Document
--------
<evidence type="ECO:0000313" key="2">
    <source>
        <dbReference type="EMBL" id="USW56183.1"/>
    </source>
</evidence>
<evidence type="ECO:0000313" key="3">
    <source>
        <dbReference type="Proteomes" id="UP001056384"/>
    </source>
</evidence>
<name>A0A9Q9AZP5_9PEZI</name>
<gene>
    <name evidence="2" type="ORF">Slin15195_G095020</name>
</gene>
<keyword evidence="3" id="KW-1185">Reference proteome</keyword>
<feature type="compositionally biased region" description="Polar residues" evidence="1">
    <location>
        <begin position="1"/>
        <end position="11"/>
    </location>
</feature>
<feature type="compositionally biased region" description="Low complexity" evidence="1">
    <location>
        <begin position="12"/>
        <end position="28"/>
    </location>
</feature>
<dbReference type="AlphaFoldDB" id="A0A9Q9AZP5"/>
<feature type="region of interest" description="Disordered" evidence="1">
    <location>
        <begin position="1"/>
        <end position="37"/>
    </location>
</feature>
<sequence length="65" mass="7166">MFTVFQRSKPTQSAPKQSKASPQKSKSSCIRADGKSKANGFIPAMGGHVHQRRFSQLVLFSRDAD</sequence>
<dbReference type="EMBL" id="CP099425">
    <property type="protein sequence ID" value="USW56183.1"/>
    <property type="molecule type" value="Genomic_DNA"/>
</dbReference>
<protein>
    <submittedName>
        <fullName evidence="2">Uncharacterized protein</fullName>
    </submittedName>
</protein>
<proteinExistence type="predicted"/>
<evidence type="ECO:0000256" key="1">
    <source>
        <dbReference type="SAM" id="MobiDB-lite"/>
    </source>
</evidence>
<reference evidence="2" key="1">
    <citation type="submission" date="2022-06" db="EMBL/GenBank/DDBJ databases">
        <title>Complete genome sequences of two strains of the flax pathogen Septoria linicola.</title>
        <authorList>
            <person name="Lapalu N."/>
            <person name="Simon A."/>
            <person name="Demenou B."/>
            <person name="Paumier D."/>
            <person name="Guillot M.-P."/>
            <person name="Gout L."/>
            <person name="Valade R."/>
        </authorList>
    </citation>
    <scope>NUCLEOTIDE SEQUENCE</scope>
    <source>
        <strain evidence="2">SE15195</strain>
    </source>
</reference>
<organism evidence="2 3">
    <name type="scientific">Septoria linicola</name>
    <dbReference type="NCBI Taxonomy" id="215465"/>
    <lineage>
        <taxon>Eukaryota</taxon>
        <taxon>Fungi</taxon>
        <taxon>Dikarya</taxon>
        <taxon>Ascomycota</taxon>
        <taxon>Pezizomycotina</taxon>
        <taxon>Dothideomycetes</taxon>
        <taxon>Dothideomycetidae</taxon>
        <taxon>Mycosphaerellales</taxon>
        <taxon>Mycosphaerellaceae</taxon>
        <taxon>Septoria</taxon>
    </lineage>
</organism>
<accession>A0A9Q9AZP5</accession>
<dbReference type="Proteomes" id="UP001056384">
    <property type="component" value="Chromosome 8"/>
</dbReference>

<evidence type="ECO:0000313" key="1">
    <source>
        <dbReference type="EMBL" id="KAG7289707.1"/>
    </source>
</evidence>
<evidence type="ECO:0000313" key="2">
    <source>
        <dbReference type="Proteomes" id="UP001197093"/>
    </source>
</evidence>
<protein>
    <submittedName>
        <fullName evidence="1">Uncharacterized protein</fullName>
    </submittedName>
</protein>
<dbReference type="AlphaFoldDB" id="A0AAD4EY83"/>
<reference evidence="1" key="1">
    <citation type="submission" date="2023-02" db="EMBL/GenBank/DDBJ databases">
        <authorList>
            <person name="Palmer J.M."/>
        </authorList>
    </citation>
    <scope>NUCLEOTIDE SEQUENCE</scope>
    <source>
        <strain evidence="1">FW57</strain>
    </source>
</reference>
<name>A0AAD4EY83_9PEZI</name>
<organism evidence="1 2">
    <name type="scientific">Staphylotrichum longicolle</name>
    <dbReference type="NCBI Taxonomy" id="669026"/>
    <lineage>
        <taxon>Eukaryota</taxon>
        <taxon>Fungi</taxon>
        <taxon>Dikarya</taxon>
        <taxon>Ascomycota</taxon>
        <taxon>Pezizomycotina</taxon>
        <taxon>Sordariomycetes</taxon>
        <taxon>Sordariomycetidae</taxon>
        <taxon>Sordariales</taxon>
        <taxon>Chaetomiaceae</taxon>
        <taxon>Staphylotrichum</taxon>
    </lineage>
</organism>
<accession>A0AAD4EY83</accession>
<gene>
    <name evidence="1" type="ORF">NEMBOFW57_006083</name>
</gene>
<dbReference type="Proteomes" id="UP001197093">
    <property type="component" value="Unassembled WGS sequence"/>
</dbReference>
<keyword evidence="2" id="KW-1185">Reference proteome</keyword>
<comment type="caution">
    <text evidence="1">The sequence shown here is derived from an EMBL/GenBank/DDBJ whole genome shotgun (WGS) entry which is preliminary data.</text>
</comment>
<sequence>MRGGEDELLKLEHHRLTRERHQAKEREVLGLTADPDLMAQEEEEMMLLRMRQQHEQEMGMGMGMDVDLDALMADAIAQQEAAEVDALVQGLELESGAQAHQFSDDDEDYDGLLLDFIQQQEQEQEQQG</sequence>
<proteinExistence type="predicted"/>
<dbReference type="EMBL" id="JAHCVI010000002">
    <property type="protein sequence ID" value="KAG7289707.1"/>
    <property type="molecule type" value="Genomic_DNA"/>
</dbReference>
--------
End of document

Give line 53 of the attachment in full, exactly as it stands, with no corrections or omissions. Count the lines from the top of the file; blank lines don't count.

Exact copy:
        <title>Complete genome sequences of two strains of the flax pathogen Septoria linicola.</title>